Name: Matt Keeble
Based at: University of Cambridge: MRC Epidemiology Unit, Centre for Diet and Activity Research.
Supervisors: Dr Jean Adams (University of Cambridge), Dr Thomas Burgoine (University of Cambridge), Dr Heather Brown (Fuse, Newcastle University).
Project title: Investigating new ways of purchasing takeaway food.
Project summary: The out-of-home food retail market is well established in many countries, including the UK. Historically, out-of-home, takeaway, food purchases were made in-person, from food outlets available on the high street. However, the emergence of online food delivery services like JustEat and Deliveroo, for example, could have disrupted this.
Online food delivery services provide the option to purchase food from outlets that may not have been accessible in-person, or offered a delivery service, in the past. This could increase the number and range of food outlet options, and purchase of food not typically aligned with dietary recommendations. As a result, public health challenges associated with existing levels of unhealthy food consumption could be exacerbated.
To date, there has been limited academic investigation in to online food delivery service use. Market research suggests that purchasing food prepared out-of-home through online food delivery services will continue to grow in popularity. Establishing an understanding about them is therefore timely. This project will first investigate who uses online food delivery services and their reasons why. It will then explore how online food delivery services could increase food access and widen food related inequalities.
Practice engagement: To gather the perspectives of professionals in practice, findings will be presented at the East of England Public Health England regional centre. This will offer the opportunity to disseminate work from the project and allow online food delivery services to be informally discussed. Members of the research team also have close links with the Public Health England Healthy Places team and several local authorities across England. Once initial results have been finalised, appropriate individuals will be contacted with the aim of discussing interpretation and application of findings.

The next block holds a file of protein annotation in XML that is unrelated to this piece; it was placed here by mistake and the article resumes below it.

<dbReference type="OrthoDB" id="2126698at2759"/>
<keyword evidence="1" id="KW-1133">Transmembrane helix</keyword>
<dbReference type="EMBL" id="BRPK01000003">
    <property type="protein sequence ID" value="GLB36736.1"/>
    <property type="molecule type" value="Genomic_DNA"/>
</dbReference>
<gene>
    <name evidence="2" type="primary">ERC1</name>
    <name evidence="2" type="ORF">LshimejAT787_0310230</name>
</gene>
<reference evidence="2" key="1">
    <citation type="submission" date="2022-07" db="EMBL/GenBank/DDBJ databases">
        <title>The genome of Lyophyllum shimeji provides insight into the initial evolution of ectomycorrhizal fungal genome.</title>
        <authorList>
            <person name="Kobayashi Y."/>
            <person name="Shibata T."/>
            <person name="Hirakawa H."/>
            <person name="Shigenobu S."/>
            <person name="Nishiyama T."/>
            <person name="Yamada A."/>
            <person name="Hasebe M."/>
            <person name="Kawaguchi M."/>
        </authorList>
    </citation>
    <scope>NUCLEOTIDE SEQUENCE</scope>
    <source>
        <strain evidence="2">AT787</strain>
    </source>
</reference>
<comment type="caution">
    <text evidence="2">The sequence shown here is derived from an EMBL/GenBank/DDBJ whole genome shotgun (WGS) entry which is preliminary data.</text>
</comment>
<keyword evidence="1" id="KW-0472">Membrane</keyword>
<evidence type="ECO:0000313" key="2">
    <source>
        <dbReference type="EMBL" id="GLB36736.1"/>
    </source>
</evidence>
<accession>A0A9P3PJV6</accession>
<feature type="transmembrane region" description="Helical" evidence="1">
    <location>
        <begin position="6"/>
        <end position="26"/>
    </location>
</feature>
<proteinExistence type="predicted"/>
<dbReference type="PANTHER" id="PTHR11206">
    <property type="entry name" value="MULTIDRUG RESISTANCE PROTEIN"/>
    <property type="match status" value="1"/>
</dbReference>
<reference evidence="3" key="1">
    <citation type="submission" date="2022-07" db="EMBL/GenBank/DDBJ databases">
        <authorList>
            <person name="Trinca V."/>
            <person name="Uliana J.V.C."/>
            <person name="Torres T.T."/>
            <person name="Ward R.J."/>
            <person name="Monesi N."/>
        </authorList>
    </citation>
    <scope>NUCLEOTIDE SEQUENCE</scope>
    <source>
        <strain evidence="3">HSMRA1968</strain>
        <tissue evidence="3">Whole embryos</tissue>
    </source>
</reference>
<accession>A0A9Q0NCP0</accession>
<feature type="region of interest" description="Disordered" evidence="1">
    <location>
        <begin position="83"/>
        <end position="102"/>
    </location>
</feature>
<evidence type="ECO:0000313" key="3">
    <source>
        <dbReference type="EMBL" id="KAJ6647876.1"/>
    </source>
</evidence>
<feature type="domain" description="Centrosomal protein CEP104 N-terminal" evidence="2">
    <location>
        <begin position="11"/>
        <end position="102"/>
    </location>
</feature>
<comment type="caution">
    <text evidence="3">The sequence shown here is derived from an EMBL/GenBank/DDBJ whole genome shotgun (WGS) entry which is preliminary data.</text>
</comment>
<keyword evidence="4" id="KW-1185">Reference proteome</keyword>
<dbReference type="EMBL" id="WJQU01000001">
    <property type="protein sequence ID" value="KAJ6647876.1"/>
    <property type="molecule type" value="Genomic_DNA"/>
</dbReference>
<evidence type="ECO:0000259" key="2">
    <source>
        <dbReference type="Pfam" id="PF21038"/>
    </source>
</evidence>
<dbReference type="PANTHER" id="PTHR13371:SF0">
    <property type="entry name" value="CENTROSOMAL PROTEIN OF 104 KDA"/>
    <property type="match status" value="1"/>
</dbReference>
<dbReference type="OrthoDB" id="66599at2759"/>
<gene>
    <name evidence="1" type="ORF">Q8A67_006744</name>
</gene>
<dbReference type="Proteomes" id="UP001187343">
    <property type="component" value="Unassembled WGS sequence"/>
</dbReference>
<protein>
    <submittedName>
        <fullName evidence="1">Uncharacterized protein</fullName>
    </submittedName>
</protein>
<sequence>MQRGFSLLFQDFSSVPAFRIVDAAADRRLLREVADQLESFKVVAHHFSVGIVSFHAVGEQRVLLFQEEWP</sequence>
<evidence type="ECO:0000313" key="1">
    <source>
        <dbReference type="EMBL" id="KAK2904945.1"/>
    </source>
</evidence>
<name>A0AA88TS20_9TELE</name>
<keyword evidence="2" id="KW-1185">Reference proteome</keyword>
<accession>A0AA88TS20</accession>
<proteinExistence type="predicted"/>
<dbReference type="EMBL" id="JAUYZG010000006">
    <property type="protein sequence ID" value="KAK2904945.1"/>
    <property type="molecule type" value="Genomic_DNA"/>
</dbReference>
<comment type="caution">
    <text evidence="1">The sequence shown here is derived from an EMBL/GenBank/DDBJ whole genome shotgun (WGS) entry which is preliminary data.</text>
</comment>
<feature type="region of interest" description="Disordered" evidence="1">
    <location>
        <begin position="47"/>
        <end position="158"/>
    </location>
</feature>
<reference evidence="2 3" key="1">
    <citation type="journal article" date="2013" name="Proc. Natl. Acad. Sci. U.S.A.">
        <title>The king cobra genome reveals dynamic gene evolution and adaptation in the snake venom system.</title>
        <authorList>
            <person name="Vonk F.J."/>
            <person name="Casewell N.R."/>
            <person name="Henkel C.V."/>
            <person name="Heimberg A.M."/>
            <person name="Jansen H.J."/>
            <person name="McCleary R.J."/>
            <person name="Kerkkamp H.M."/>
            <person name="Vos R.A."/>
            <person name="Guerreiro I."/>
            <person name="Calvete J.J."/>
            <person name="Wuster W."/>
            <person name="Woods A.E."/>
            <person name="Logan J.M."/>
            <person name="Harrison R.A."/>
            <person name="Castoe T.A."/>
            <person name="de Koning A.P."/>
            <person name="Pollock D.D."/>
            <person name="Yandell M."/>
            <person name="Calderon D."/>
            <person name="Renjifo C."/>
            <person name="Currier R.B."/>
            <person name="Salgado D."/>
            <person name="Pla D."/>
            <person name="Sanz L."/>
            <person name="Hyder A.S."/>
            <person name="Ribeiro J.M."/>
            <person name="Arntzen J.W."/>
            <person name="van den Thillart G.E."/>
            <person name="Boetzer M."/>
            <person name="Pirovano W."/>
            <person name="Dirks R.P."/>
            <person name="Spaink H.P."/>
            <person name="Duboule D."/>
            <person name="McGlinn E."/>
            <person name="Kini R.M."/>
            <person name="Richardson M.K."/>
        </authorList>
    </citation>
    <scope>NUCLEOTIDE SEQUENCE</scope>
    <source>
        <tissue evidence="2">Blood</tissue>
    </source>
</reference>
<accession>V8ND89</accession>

A formal placement has not been confirmed. However, the benefits of spending time in practice, either within a local authority, appropriate public health body or charity are recognised. Therefore, options are currently being explored with the view of completing a placement at an appropriate time in 2020.
Public engagement: Initial project findings will be presented to the Addenbrookes Patient and Public Engagement group. Their feedback will be valuable and help determine the focus of later projects. Moreover, to broaden dissemination of findings, groups outside of Cambridge will be engaged with. This will include Parent-Teacher Association and neighbourhood groups. The extensive School for Public Health Research network will be used to help identify and engage with appropriate groups.
Finally, as part of this project, members of the public will be recruited to discuss their perspectives about online food delivery services. Findings will be disseminated in a series of infographics and a ‘plain-English’ summary, and shared through social media platforms. To further assist description of online food delivery services, and disseminate findings, production of a short video is being explored.
Find out more about Matt Keeble’s work.